The NCAA held its first men’s basketball tournament in 1939, one year after the first NIT. Both tournaments consisted of eight teams, invitation only, no automatic qualifiers. The NCAA mapped out eight geographic regions and each region was represented by one and only one team.
Wake Forest was the first southeast representative.
Eddie Cameron’s best team was his last, 1942, when Duke went 22-2. But Adolph Rupp and Kentucky got the invite off an 18-5 record.
Gerry Gerard was coach when Duke went 21-6 and won the Southern Conference Tournament in 1946. But 28-4 North Carolina got the bid. They made it to the title game, where they lost a close one to Bob Kurland and Oklahoma A&M (now State).
The NCAA expanded to 16 teams in 1951 and started giving out automatic bids to conference champions. This was the point when the NCAA began to separate itself from the NIT.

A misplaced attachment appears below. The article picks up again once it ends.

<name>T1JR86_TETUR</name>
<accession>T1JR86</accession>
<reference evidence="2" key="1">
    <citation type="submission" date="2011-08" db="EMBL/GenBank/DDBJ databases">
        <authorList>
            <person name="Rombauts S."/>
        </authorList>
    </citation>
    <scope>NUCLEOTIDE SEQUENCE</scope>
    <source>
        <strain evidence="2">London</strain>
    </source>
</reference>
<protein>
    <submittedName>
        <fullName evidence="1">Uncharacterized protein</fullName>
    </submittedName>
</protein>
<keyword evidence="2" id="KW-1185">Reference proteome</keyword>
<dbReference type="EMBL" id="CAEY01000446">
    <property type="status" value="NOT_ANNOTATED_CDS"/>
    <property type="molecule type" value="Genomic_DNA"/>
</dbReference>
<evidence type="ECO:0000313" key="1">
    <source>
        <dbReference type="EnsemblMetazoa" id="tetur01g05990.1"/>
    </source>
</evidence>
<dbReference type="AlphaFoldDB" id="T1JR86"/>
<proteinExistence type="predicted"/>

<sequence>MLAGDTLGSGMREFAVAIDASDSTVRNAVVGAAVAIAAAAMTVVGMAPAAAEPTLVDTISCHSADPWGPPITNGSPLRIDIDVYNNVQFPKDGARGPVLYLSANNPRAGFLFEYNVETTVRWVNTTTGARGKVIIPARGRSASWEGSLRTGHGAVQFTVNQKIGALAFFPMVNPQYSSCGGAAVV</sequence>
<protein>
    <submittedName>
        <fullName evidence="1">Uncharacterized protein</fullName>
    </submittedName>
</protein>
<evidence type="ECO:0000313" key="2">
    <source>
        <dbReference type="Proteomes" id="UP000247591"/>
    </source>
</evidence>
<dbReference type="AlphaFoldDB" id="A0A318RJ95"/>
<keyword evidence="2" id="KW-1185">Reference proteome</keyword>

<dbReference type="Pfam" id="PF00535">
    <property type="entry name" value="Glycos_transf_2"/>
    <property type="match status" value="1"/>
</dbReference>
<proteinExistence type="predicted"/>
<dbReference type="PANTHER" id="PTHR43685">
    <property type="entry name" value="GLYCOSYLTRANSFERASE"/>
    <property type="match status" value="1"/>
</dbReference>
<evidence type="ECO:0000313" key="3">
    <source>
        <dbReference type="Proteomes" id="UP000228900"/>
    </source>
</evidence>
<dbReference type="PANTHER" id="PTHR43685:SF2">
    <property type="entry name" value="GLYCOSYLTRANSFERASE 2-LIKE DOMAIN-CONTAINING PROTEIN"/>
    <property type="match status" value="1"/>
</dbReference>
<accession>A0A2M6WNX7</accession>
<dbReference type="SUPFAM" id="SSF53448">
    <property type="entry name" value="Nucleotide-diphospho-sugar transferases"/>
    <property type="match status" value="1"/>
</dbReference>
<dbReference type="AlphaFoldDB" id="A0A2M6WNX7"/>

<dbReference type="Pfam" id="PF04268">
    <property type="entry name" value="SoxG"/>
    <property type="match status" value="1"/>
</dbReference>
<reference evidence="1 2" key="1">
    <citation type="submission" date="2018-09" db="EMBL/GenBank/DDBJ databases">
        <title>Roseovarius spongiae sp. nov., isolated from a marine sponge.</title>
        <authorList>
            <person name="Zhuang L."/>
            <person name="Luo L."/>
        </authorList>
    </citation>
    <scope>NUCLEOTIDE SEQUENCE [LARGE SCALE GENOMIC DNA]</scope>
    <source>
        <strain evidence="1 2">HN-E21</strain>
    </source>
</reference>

It was also the period when Everett Case and NC State had a stranglehold on the Southern Conference Tournament and then the ACC Tournament. Despite Dick Groat’s brilliance Duke lost to State 67-63 in the SoCon title game in 1951 and 77-68 in the same game the following season.
Duke finished first in the ACC regular season in both 1954 and 1958, under Harold Bradley but lost in the semifinals of the ACC Tournament both years, both times to the fourth seed. Case did the honors in 1954 and Maryland in 1958.
` Lots of close-but-no-cigar.
But Duke did sneak in the NCAAs in 1955. State was on probation for recruiting violations involving Ronnie Shavlik, grandfather of future Duke player Shavlik Randolph.
Which meant that if State won the ACC Tournament, the runner-up would be next in line.
Duke beat South Carolina and had to go into overtime to beat Virginia to make it to the championship game, where they found waiting, you guessed it.
Shavlik dominated, with 24 points and 21 rebounds and State won 87-77.
Still, Duke was on its way.